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Are You Syrious?

AYS Daily Digest 12/3/19: Amnesty International demanding accountability from Croatian government

Housing takeovers in Greece // border violence in Serbia // Denmark Immigration Services reassessing Syrian asylum claims // demands from Iceland protests // police surveillance in France // and more…

Trapped. By Admir Delić Stiki, Tuzla.

Feature: Thousands have been violently pushed back from Croatia, while police harass local NGOs, including AYS, cites new Amnesty International Report

Amnesty International published a new report “Pushed to the Edge: Violence and Abuse Against Refugees and Migrants Along Balkan Route” to shed light on the human rights violations, focusing on Bosnia and Herzegovina, Croatia and Slovenia. The report hopes to focus how these pushbacks, collective expulsions and border violence are not just actions taken by these individual countries and police forces, but rather part of the larger immigration policy of the EU to reduce border crossings and externalize migration.

Police brutality on the Croatian border is particularly inhumane. Of the 94 refugees and asylum seekers interviewed by Amnesty, many report accounts of being held in detention centers in Croatia for days, without any access to asylum procedures or due process, police beatings, and documents destroyed.

As No Name Kitchen in Bosnia accounts in their monthly Illegal Pushbacks and Border Violence Reports:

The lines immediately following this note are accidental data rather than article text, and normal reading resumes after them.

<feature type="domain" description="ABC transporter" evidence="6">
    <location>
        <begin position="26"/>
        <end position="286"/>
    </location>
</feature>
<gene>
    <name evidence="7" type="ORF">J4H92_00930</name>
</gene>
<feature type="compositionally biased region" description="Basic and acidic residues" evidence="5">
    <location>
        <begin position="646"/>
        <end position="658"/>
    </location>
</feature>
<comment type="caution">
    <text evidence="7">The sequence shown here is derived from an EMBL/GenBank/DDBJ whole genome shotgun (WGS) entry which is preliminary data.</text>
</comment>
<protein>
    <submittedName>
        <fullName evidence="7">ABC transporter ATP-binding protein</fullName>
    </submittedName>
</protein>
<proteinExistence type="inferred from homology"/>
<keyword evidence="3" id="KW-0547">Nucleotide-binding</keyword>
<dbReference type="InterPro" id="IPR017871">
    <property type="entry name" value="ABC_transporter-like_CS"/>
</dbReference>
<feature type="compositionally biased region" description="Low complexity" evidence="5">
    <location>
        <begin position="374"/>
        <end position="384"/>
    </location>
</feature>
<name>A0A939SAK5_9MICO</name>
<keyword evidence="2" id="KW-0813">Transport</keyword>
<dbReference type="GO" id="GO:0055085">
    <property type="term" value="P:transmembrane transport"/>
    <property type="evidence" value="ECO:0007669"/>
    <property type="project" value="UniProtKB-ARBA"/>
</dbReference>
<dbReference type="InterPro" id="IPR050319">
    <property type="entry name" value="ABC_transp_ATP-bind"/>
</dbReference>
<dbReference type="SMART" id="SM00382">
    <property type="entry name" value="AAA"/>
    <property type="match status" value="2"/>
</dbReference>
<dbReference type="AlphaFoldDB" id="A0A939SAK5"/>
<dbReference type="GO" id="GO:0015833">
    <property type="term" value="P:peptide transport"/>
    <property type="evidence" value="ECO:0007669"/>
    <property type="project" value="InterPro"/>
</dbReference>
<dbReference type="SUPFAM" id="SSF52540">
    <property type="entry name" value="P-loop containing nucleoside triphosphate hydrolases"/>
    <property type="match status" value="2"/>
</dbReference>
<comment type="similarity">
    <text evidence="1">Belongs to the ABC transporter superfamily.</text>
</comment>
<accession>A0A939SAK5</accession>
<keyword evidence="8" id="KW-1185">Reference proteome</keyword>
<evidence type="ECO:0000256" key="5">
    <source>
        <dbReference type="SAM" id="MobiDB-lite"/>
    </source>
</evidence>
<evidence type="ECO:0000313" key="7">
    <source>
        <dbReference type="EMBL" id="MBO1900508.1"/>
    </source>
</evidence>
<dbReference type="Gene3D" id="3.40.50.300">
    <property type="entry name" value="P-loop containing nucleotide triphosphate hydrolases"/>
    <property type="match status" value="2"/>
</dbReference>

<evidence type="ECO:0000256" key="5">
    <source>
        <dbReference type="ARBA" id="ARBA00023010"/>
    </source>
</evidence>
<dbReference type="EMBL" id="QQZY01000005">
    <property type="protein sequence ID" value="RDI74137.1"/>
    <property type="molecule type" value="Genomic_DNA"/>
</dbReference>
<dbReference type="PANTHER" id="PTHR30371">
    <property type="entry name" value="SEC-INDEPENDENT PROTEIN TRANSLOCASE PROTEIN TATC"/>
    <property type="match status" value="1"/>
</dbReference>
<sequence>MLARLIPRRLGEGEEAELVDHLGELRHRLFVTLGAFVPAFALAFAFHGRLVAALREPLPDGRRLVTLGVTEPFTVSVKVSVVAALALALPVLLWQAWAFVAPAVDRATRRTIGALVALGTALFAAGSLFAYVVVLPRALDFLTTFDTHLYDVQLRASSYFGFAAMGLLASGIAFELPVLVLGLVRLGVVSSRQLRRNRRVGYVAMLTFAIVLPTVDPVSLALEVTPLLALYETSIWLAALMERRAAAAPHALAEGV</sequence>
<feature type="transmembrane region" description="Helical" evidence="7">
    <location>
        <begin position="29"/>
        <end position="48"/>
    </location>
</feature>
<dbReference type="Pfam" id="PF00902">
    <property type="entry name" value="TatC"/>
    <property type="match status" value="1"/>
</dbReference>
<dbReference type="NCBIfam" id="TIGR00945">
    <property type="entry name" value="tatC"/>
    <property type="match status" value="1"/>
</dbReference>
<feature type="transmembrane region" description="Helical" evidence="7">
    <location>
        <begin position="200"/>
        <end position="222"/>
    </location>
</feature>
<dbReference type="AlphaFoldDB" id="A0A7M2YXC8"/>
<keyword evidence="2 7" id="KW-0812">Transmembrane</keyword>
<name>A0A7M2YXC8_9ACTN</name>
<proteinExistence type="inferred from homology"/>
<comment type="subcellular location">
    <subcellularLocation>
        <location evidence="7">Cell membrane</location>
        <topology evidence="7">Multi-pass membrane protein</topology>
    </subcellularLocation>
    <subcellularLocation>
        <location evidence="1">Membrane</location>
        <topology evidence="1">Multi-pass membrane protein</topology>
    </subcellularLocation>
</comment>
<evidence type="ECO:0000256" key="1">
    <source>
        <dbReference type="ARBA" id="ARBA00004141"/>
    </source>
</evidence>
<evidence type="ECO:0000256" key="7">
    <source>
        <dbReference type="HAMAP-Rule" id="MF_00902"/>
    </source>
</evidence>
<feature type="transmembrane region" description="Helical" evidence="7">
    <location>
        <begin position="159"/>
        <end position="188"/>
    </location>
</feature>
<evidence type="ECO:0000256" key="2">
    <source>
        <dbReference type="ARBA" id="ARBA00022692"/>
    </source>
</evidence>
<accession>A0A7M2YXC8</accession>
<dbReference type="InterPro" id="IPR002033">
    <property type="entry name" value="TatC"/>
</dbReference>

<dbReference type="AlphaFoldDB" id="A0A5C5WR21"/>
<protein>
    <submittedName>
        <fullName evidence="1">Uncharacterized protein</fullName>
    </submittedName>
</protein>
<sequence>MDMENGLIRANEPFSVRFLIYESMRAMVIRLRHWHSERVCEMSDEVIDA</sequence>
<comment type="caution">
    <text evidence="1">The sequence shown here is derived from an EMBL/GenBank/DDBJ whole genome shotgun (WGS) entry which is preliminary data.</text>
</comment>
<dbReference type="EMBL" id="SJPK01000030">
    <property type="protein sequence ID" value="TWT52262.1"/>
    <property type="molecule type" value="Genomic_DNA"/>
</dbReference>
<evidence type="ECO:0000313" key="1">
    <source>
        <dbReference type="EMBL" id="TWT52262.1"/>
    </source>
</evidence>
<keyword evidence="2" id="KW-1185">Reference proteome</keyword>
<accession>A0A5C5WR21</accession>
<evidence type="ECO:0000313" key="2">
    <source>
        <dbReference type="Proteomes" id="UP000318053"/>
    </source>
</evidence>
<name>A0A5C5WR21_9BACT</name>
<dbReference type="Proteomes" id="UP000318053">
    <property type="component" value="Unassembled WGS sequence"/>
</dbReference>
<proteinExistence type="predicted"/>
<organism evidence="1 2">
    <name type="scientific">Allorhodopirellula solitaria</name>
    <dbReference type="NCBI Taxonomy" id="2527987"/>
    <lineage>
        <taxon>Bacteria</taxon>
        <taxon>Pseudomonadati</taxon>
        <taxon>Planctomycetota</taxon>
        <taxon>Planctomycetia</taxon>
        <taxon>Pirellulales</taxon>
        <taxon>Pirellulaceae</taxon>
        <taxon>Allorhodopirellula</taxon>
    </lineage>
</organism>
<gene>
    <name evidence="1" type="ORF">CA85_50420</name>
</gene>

“It is alarming how refugees and migrants return deported back to Bosnia with fractured bones or red and red eyes for the unnecessary use of chemical agents.”

In an alarming video published in Croatian media on Tuesday, a Croatian police officer forced a group of migrants to shout the name of the local soccer team and Croatian nazi salutes from WW2. While the police officer in question is now under a criminal investigation, this kind of intimidation and harassment by the Croatian authorities is not unusual.

Amnesty International cited key recommendations for a variety of stakeholders, but for the Croatian authorities they particularly called for:

→Stop using force and intimidation to prevent migrants and refugees from accessing Croatian territory;
→Investigate the allegations of excessive use of force by the police against migrants and refugees at its borders and take appropriate action against the perpetrators;
→Stop the campaign that seems to be deliberately designed to target and harass the organizations promoting refugee and migrant rights.”

Their research also led them to overwhelmingly express how the EU needs to respond the the crisis on the Western Balkan Route:

“The European Union must show leadership and decisively call on its Member States — Croatia, Slovenia and Italy — to immediately halt collective expulsions of refugees and migrants and take measures to prevent an emergence of a new humanitarian crisis at its doorstep.”

To read the report and other key recommendations, you can find it here.


It’s reported that Moroccan authorities arrested 134 smuggled people in Rabat on Tuesday. They were from Bangladesh, Burma, and India.


This reminder comes on Tuesday when the H.E Mr. Mark Harbers, Dutch Minister for Migration, visited UNHCR’s Gathering & Departure Facility in Tripoli. The Netherlands’ official policy aims to help for the eventual closing of these centers.

Mr. Mark Harbers, Dutch Minister for Migration, visited UNHCR’s Gathering & Departure Facility in Tripoli. Photo by UNCHR Libya